Boyden's President and CEO Trina Gordon agrees the decision not to promote women raises questions about the succession process for companies like Nike and Under Armour that are already struggling with a "bro culture" reputation.

By Jeff Green and Eben Novy-Williams

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Nike Inc. tells women to “Dream Crazier.” Under Armour Inc. urges them to seize opportunity with “I Will What I Want.” So far, that doesn’t extend to becoming the chief executive.

When longtime Nike and Under Armour CEOs Mark Parker and Kevin Plank stepped down this week, they were both replaced by men, as was incoming Nike CEO John Donahoe at ServiceNow, the company he previously led.

Shuffles at the sports retailers were among at least a half dozen changes announced at S&P 500 companies Tuesday, including top jobs at Boeing Co. and bio-tech company Amgen Inc. The lone woman who moved up was Jennifer Morgan, who was named co-CEO of SAP, making her the first female top executive at a company listed in Germany. ServiceNow’s decision to replace John Donahoe with SAP CEO Bill McDermott prompted SAP to promote co-CEOs, including Morgan, to replace him in Germany.

On Thursday, Michael Spanos got the top job at Six Flags. Among 31 CEOs appointed to S&P 500 companies in the first half of this year, four have been women, for a net gain of only three, according to data from executive recruiter Spencer Stuart.

The decision not to promote women raises questions about the succession process, especially at companies that have struggled with a “bro culture” reputation, said Trina Gordon, CEO of executive recruiter Boyden. “When you look at a Nike or Under Armour, where there’s been the additional challenges of alleged workplace discrimination, it’s really, unfortunately, a missed opportunity in both places,” Gordon said in an interview.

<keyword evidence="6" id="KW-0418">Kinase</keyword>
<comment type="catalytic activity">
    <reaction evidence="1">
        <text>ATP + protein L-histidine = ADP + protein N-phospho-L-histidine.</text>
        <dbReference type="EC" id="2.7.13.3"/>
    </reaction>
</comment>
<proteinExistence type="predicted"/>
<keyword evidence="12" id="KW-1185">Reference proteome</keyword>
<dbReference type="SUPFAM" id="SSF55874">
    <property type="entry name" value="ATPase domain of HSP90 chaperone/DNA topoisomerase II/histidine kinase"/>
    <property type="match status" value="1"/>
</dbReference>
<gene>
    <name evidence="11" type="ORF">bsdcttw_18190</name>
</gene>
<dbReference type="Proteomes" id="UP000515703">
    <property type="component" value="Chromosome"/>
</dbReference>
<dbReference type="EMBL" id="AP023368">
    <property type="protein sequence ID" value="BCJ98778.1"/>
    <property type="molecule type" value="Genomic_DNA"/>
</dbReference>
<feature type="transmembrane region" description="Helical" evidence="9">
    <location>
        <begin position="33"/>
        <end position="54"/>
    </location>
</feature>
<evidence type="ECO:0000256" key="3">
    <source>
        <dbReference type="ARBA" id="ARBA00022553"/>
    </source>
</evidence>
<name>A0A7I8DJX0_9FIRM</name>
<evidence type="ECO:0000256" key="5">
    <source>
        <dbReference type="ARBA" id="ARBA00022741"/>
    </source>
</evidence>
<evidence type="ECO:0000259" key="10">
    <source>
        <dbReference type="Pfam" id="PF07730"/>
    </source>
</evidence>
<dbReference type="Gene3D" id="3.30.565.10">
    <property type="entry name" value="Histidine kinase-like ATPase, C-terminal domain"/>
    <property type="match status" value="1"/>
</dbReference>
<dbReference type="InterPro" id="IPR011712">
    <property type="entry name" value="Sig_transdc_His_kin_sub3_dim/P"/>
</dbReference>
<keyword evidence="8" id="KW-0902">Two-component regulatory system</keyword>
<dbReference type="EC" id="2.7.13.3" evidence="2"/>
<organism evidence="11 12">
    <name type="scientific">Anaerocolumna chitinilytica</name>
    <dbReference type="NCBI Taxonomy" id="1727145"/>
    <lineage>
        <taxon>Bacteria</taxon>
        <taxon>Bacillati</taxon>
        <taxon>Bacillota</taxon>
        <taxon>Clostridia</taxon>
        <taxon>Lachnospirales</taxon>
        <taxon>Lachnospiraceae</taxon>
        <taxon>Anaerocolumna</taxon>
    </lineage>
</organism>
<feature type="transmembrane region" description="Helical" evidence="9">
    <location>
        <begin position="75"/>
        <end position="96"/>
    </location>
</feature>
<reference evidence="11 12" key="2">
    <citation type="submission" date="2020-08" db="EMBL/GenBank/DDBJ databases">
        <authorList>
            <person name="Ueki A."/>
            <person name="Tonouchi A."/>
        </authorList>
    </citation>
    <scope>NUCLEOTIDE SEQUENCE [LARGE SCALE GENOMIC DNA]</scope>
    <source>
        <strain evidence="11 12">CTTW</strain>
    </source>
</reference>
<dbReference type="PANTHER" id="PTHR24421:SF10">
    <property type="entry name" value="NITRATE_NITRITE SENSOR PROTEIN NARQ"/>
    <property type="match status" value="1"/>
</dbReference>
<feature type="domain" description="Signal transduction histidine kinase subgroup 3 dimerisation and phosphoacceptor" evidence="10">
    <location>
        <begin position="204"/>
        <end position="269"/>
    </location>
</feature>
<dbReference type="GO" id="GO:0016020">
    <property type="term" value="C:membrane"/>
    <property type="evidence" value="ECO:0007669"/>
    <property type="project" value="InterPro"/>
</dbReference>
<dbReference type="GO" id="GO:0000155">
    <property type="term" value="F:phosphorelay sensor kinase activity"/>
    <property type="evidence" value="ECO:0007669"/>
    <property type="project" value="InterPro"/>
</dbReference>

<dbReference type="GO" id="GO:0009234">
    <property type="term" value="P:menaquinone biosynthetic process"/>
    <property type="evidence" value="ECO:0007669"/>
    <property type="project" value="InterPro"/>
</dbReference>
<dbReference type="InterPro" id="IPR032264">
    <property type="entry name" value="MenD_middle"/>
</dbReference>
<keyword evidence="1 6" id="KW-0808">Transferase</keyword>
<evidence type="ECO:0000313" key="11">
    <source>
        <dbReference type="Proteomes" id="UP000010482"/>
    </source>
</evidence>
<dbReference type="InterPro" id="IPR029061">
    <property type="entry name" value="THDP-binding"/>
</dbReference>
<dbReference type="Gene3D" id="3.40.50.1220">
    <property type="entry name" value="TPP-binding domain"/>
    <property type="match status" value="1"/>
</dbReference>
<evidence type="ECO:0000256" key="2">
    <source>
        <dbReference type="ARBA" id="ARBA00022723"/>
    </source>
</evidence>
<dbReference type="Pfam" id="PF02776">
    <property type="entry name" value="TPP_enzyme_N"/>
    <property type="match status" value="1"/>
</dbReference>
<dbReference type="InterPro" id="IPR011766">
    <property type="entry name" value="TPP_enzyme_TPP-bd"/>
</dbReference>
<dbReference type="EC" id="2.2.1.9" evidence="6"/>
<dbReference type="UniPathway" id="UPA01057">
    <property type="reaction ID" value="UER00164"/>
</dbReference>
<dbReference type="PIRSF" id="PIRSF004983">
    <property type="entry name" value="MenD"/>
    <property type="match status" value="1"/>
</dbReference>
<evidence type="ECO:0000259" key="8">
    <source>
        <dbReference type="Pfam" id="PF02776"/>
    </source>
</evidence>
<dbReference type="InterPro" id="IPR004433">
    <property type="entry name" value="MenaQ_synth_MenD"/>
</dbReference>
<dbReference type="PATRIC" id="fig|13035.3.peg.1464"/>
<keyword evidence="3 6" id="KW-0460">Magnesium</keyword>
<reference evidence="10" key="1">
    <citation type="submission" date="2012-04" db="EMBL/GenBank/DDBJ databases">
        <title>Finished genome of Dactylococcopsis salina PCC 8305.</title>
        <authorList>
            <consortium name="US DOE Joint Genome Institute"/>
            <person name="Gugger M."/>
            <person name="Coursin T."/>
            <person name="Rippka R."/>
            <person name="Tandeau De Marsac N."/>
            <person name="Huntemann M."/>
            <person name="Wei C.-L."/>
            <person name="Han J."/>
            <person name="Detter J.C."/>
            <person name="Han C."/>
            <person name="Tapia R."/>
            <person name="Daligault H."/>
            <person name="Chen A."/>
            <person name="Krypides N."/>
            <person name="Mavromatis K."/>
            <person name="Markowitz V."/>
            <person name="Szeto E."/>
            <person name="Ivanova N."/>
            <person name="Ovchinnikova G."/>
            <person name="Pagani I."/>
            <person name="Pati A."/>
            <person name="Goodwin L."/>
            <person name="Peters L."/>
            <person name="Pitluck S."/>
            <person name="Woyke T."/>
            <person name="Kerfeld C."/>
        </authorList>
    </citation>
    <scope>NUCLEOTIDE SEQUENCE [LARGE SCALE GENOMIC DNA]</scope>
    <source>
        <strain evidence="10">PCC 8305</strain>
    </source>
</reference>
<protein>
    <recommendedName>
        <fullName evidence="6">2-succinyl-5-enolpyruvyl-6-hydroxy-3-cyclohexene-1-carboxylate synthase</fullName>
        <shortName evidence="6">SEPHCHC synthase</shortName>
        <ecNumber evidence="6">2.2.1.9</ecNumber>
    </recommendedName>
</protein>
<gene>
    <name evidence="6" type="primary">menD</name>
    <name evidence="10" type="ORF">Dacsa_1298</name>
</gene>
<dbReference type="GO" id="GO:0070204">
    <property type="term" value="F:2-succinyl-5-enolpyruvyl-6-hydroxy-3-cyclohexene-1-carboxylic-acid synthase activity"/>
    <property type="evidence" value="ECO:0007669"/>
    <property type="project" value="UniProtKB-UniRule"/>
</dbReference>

Under Armour didn’t consider other candidates outside of Patrik Frisk, who was tapped as president and heir apparent in 2017. Amgen, which this week replaced its CFO, said it considered “a diverse pool of candidates.” Nike didn’t respond to questions about its process or how many others it considered. Tim Cook, who sits on Nike’s board, led the succession process and the company went with someone else from the board.

A company’s board may be a familiar candidate pool, but it’s typically far from a diverse one, said Veronica Biggins, a managing director at executive search firm Diversified Search and a director at Southwest Airlines. Women hold a record number board seats on S&P 500 companies, but still only make up 26% of directors. Nike has three women on its board; Under Armour has two.

Women are also less likely to get the CEO job as part of a formal succession process. Less than half of female CEOs surveyed by the recruiter Egon Zehnder said they were part of a planned succession, compared to 62% of men.

Nike has called women’s apparel and “epic growth opportunity” and, along with Under Armour, has made an aggressive marketing push to appeal to women. Both have signed deals with some of the biggest female athletes, including Simone Biles, Misty Copeland, and Serena Williams. Yet, internally, few women hold top jobs. Women make up only 36% of VP-level roles and 39% of director roles at Nike.

Both Nike and Under Armour reacted to complaints about their male-dominated culture in recent years by creating executive positions to address diversity and workplace culture, and hired women to fill the roles. Nike last year tapped Kellie Leonard as its first Chief Diversity and Inclusion Officer; Under Armour this year appointed Tchernavia Rocker as its first Chief People and Culture Officer.

Those aren’t the promotions that lead to the top job, said Biggins. “Look at the top five or six people in the proxy, almost inevitably the women still tend to be in staff roles and not in a role running a business,” she said. “Diversifying at that level is really important.”

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